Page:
Tomorrow, the Criminal Matters Amendment Act comes into force, meaning that cable theft will no longer be seen as a petty crime. This long-awaited amendment will see far harsher sentencing being imposed on criminals found guilty of stealing cables or damaging infrastructure.
Replacing copper cables costs Eskom around R2 billion every year. They are not the only ones hit by cable theft, with Telkom and Transnet also badly affected. In 2008/09 Transnet’s security head, Rodney Toka, reported that they had cables stolen with a replacement cost of R95.5 million.
Cities are also suffering under this scourge with syndicates targeting infrastructure such as traffic lights and stripping them of the semi-precious metal.
The SA Chamber of Commerce and Industry’s copper theft barometer found that, in 2015, theft from Eskom, Telkom and Transnet alone cost up to R15 million every month.
The act was fast-tracked by the Presidential Infrastructure Coordinating Commission, taking only a few months to reach the National Assembly, where it was voted in by everyone except the EFF. In December 2015, President Jacob Zuma signed it into law.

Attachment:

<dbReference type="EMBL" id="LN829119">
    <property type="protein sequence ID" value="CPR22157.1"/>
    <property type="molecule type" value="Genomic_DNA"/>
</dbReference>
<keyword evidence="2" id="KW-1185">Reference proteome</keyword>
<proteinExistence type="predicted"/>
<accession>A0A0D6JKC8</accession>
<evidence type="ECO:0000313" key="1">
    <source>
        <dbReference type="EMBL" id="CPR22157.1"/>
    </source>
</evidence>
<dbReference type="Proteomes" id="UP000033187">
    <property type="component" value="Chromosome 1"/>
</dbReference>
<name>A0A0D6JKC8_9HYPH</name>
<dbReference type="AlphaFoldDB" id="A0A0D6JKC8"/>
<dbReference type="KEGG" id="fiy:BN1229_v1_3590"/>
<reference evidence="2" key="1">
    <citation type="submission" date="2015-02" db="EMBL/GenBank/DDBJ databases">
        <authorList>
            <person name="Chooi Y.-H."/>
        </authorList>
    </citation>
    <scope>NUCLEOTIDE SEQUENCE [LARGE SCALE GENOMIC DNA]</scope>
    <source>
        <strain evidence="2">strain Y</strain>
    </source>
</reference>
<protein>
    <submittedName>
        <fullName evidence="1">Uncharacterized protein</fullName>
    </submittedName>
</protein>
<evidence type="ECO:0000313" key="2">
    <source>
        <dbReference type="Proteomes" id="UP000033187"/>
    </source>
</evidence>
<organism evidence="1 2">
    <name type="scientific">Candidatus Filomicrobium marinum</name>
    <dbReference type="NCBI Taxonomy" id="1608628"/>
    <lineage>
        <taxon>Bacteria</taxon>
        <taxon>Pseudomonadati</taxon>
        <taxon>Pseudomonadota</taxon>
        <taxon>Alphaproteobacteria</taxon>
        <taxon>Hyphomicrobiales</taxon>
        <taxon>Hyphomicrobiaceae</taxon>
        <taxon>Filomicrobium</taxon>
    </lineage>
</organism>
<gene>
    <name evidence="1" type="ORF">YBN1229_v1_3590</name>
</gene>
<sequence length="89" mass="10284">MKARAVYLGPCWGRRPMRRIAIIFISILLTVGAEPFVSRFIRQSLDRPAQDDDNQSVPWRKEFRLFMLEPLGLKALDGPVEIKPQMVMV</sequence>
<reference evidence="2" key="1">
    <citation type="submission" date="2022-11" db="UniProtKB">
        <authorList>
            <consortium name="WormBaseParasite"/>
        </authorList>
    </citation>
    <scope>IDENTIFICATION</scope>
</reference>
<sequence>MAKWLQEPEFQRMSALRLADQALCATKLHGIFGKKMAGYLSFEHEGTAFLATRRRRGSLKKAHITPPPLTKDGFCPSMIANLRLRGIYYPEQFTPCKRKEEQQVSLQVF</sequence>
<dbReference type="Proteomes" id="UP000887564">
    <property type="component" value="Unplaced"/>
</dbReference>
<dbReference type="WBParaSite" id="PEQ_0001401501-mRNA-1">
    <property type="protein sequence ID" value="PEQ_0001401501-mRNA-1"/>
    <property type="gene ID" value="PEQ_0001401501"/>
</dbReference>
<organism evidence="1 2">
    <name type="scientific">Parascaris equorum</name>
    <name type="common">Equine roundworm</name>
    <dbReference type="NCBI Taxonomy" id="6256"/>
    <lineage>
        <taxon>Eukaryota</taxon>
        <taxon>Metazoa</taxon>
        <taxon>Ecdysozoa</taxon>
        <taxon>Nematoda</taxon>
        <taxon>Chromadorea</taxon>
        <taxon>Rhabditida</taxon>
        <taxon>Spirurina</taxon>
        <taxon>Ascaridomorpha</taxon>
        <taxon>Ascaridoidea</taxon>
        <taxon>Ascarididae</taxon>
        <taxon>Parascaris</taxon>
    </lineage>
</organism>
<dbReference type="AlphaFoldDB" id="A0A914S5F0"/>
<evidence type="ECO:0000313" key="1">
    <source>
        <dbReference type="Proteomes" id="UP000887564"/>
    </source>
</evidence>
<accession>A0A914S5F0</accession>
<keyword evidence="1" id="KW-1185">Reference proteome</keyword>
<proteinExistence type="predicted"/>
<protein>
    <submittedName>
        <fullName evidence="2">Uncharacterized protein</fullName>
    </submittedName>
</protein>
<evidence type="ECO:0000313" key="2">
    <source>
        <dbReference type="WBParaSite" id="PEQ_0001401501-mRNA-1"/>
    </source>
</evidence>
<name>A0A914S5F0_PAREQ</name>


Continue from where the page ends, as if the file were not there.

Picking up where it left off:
In February, Minister of Economic Development Ebrahim Patel spoke about it in parliament, saying, “We will crack down on cable and metal theft from trains and electricity substations.”
The new act makes it possible to impose prison sentences of up to 30 years, with fines up to R100 000 for companies who collude with thieves.
A major problem with charging cable thieves is that it is difficult to prove that copper found in their possession is from theft. This act looks to change that by placing the onus on those who are found with scrap metal to prove where it comes from.